October 16-19 Highlights: cannabis, reconciliation and PTSD debated
This week in the Legislative Assembly saw government motions put forward on cannabis and reconciliation, as well as the second reading of a Bill concerning PTSD in the workplace.
Question period once again saw many questions asked by the official opposition on the Public Airports Act. Learn the facts on this proposed legislation.
A motion in support of reconciliation
On Wednesday Don Hutton, MLA for Mayo-Tatchun, moved the motion:
THAT this House endorses reconciliation among indigenous and non-indigenous people as fundamental to redressing the legacy of residential schools and other historic wrongs and as crucial to building a stronger Yukon in which the world views of First Nation and non-First Nation people of the territory are understood, respected and valued.
The motion received unanimous support in the House.
“Yukon First Nations enrich the social and cultural fabric of the territory. Revitalizing, maintaining and celebrating First Nation knowledge, languages and culture are key to a modern Yukon.” – Don Hutton
“What is reconciliation? Reconciliation is more than listening; it is more than acknowledgement; it’s more than art hanging on a wall. Mr. Speaker, reconciliation is about mutual understanding, mutual respect, and seeing each other. It’s about changing how we do things, how we say things, and how we show leadership. It’s about working together to create a stronger future for our children. It’s about listening; it’s about collaboration and cooperation.” – MLA Pauline Frost
“At its heart, the Umbrella Final Agreement is about trust and respect between governments, which is needed to find common ground. Our Liberal government is committed to a renewed government-to-government relationship with First Nation people of Yukon built on cooperation, partnership and respect. We believe in this approach, based on respecting the Umbrella Final Agreement and the final and self-government agreements that flow from it. It is essential to moving toward a modern Yukon.” – MLA Ranj Pillai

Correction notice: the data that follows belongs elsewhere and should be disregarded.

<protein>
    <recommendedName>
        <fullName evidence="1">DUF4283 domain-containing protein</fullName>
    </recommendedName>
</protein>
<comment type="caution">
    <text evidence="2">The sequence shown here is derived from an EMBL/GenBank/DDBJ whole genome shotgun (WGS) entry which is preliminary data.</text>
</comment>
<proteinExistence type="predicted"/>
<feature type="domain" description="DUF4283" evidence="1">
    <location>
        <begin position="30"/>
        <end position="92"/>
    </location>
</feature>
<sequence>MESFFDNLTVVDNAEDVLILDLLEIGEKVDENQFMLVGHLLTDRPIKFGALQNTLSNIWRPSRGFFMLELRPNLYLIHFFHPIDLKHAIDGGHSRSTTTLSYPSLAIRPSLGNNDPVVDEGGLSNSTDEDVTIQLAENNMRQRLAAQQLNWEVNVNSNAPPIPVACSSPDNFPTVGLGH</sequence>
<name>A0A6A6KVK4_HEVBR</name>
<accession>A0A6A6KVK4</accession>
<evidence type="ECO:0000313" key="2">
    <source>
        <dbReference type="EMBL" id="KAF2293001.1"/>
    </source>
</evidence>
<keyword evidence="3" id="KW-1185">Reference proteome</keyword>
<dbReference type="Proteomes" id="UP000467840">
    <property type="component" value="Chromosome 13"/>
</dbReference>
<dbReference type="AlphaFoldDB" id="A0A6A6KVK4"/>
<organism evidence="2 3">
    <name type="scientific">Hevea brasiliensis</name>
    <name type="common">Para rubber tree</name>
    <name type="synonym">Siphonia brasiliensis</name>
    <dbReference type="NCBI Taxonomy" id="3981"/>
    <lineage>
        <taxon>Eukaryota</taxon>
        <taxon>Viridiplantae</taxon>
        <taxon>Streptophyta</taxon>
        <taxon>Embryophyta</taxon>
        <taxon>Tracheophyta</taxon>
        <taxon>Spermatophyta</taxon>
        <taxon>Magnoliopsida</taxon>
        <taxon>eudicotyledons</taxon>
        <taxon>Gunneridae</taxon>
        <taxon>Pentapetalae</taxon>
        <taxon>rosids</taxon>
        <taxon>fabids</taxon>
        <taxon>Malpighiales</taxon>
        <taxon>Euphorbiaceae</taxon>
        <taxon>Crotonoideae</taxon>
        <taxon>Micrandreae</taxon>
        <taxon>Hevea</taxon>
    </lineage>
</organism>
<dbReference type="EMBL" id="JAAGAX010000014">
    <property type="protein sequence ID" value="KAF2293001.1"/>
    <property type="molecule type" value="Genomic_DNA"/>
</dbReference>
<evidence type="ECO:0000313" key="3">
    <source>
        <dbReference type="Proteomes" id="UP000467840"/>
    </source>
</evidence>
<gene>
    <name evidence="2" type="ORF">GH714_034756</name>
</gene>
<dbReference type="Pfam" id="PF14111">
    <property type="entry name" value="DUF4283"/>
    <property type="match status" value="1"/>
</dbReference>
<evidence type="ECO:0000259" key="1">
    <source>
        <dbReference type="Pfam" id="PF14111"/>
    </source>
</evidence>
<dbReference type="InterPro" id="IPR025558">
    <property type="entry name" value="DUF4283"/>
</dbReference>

Cannabis legalization debated
MLA for Mayo-Tatchun Don Hutton moved another motion:
THAT this House urges the Government of Yukon to work with the Government of Canada to legalize cannabis use in Yukon by the summer of 2018.
“Criminalizing cannabis in Canada has not worked as a deterrent, and every year, $1.2 billion is spent to enforce an approach that has not worked. Another problem with the criminalization of cannabis is that these laws have disproportionately targeted marginalized populations across Canada, and we see that problem here in the Yukon as well.” – MLA Don Hutton
The member for Lake Laberge moved to amend the motion by deleting “by the summer of July 2018”. MLA for Riverdale South and Minister of Justice Tracy-Anne McPhee pointed out that ignoring the federal government’s timeline would be detrimental to Yukoners.
“The timeline has been imposed by the federal government. It is not a timeline that can be ignored. In my view, we would ignore the federal government’s timeline — being the summer of 2018, July — at our peril and we would ignore it at Yukoners’ peril.” – MLA Tracy-Anne McPhee
The motion passed with support from the Yukon NDP and the Yukon Party MLA for Copperbelt South.
The House debates a Bill addressing PTSD
On Thursday, members of the Legislative Assembly participated in an emotional debate on Bill 8 which addresses amendments to both the Workers’ Compensation Act and Occupational Health and Safety Act. This bill has two parts:
- Part 1 proposes amendments to the Workers’ Compensation Act to provide the promised PTSD presumption for emergency response workers.
Why this is important
The changes proposed will ensure that if an emergency response worker is diagnosed with PTSD, they will not need to verify that the injury is work-related, as that would be presumed. It’s time to work to reduce the stigma around PTSD, and encourage workers who may be struggling to seek the help they need.
- Part 2 proposes amendments to the Occupational Health and Safety Act to permit the creation of regulations aimed at preventing psychological injuries, including PTSD.
Why this is important
The Yukon Workers’ Compensation Health and Safety Board heard from the public that more emphasis should be placed on preventing psychological injury in the workplace. This bill will ensure that the prevention of physical and psychological injuries are given equal emphasis in the workplace.
Learn more about this Bill.
“Together, these proposed amendments represent an effective two-pronged approach that combines the critical component of injury prevention with support for injured workers.” – MLA for Mountainview and Minister responsible for the Yukon Workers Compensation Health and Safety Board, Jeanie Dendys